I rented a cabin last week and ended up in over a foot of snow. Picked the wrong week for a retreat. This will be my last installment of under the radar albums of the decade list before I get to the top 10 of the year. Again, I didn't want to replicate a bunch of other lists. These are albums I feel should get more attention. See my previous list here and here.
The Unicorns - Who Will Cut Our Hair When We're Gone? (2003)
True story. I was down in Miami and saw The Unicorns play for about 5 songs. Between songs, one of the members went off and slugged the other before running off stage. The member decked threw down his guitar and gave chase. Meanwhile the drummer picked up the guitar and did an impromptu solo before the show ended. Thought it was a joke but apparently not because they soon disbanded. This album for me made arty-pop accessible to many who probably wouldn't listen to it otherwise.
Death Cab for Cutie - Transatlanticism (2003)
The breakthrough album for DCFC and one of my wife's favorites. Remember the "OC"? The awful show that put DCFC further in the mainstream? The album starts off with "The New Year" layering the song with various arrangements before coming together in accumulation of sound. The layering can be found throughout making this one of DCFC best.
Ted Leo and the Pharmacists - Hearts of Oak (2003)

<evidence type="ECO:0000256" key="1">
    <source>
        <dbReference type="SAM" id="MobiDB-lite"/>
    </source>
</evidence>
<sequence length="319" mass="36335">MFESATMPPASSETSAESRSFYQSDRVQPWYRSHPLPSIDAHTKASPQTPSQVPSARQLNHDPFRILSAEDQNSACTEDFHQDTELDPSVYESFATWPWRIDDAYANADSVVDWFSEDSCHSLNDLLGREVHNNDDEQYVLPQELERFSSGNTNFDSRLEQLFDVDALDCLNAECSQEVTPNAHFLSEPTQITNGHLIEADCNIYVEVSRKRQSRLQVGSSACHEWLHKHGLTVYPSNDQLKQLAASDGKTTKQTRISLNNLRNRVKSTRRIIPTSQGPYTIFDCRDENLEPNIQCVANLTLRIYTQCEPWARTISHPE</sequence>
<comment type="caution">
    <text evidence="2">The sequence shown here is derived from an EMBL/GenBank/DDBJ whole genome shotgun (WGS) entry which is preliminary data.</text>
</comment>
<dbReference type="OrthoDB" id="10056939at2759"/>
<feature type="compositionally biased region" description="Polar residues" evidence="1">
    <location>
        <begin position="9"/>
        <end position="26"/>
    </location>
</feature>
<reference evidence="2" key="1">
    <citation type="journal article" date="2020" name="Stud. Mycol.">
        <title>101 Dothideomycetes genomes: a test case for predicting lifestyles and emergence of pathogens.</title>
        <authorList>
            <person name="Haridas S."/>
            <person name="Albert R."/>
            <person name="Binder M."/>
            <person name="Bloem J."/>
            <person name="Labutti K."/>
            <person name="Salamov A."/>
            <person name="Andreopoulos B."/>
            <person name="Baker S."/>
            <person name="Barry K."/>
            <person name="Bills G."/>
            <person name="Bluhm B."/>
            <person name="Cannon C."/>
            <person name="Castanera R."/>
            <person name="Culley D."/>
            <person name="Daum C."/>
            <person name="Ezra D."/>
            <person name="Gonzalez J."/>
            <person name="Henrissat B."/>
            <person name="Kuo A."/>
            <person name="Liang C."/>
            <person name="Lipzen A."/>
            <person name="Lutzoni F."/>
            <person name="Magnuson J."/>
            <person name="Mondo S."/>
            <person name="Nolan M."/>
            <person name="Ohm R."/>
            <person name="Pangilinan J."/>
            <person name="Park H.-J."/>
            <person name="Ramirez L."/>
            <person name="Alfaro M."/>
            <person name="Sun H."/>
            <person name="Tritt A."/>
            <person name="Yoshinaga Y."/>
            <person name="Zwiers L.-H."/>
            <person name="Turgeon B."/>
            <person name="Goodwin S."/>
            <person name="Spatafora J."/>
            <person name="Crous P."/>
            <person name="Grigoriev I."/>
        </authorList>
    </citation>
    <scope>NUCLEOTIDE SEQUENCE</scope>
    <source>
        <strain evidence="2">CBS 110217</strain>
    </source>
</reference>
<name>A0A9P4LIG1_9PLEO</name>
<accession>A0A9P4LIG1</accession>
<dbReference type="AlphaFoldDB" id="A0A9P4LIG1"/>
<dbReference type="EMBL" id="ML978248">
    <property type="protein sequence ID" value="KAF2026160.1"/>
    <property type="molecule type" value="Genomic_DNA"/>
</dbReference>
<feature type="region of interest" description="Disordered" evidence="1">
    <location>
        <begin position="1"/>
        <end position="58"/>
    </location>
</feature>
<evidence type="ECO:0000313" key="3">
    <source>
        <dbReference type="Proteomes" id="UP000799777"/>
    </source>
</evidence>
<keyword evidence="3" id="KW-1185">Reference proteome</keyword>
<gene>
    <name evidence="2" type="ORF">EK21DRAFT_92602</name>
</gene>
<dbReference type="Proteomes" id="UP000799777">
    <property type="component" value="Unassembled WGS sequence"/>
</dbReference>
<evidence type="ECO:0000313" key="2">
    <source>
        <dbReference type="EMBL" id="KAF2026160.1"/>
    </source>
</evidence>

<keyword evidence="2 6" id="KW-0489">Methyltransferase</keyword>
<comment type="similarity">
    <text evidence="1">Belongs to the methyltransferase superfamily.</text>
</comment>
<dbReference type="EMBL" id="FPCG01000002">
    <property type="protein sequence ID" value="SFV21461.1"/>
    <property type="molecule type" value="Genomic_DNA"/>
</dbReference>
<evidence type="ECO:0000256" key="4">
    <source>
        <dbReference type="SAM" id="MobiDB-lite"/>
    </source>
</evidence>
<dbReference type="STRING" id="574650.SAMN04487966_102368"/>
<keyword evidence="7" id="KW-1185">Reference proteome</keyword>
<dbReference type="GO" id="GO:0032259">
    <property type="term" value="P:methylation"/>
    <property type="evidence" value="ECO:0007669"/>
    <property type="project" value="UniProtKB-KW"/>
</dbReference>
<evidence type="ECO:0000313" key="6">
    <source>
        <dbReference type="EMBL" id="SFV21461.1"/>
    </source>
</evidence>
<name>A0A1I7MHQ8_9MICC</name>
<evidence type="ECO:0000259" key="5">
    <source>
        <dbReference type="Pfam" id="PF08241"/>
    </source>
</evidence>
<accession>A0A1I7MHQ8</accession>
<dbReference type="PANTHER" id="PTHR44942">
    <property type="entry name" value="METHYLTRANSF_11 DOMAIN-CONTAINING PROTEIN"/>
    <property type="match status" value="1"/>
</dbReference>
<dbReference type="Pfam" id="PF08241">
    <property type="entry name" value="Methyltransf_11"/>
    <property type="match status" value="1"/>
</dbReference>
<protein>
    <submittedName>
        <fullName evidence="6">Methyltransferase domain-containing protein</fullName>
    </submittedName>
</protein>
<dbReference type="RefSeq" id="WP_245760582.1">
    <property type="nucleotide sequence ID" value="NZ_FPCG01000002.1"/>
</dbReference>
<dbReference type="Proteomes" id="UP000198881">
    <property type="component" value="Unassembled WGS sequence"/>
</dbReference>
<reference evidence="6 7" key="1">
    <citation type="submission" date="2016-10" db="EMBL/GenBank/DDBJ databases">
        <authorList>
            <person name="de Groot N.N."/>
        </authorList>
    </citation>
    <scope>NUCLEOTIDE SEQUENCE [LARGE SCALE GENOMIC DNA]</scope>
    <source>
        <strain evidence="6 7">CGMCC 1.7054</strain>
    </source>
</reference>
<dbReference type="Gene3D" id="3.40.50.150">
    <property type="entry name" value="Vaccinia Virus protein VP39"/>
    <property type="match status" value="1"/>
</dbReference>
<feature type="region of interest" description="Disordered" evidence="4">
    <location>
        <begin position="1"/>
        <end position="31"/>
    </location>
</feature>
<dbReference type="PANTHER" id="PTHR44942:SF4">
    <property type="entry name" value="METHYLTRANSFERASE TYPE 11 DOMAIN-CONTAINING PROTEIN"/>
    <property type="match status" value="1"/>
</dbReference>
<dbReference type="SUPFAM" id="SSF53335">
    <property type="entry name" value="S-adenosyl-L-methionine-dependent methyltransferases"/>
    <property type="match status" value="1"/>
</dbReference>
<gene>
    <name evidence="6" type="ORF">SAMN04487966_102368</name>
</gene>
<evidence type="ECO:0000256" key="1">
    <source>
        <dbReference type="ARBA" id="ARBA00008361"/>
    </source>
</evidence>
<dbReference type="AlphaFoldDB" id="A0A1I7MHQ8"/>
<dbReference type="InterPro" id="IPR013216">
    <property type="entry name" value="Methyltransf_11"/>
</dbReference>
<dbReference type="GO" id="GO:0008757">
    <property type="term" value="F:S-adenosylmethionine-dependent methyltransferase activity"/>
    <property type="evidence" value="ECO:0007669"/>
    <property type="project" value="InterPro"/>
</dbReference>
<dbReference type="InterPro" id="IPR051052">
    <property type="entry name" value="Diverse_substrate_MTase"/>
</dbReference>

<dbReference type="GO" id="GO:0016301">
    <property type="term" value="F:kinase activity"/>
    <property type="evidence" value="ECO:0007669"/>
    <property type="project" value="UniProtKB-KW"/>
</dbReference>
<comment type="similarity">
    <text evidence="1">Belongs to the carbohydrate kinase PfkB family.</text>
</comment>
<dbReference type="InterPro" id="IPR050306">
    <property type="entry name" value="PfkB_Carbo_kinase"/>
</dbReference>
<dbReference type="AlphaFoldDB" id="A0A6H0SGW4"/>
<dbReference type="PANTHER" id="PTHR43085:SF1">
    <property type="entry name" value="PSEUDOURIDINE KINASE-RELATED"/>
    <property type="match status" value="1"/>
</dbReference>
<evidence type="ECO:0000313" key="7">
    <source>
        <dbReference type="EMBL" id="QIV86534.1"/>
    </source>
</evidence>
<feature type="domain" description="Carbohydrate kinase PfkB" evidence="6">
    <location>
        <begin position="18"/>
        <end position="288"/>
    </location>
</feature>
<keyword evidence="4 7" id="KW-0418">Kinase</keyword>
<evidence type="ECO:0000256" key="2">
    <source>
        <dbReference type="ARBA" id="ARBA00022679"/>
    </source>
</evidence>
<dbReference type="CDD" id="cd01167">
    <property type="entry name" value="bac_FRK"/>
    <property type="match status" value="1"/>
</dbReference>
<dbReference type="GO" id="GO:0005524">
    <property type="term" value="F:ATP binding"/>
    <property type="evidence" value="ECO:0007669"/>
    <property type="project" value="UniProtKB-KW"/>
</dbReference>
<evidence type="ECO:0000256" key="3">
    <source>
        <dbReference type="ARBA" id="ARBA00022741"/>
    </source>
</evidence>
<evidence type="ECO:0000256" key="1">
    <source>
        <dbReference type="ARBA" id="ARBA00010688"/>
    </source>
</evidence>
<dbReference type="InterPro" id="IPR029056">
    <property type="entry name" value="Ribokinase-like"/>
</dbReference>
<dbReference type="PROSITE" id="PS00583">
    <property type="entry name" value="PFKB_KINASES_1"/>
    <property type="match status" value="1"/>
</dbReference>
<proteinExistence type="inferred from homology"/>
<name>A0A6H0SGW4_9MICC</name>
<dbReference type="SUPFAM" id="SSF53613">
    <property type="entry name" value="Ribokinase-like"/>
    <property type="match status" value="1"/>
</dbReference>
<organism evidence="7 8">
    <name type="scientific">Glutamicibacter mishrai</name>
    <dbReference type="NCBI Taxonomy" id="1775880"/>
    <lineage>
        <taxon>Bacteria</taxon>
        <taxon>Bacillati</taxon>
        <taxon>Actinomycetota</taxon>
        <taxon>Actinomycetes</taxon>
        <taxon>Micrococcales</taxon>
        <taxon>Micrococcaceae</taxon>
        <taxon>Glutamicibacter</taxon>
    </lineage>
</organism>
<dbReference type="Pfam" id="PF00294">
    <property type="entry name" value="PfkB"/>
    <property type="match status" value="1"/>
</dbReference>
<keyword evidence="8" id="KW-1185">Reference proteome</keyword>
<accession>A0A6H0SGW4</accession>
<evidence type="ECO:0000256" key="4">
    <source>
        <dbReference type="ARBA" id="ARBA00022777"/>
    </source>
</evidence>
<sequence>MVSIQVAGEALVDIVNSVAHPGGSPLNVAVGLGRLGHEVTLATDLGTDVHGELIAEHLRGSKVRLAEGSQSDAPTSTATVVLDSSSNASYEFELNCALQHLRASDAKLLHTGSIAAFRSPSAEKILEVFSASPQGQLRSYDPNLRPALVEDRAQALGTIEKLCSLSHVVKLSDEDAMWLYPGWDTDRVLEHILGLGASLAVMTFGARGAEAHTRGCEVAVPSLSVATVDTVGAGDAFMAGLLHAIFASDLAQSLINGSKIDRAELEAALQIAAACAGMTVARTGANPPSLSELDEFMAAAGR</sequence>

Some people cannot get past the falsetto voice (which threw me off at first). But if you can, this is Ted Leo's best album. I used 'peaked' a lot in my last posts, but this is where I felt Ted did just that. He added a keyboard and extra member to create Hearts and it was definitely worth it. His last couple of albums have been ok, but nothing near this level.
The Mountain Goats - Tallahassee (2002)
A full narrative of a marriage going through hell. This is John Darnielle's first venture into a proper studio and creating one of his more accessible albums. From the opening the album blitzes through a pace of despair and sympathy. One of his best.
Bat for Lashes - Fur and Gold (2007)
Another of the better half's picks. This album opened up Natasha Khan to a wide audience. Often compared to Bjork, Natasha weaves raw emotions in soft melodies and hush sounds. She has the lyrics of someone pushing the envelope while using harpsichords, violins and hand claps on the album.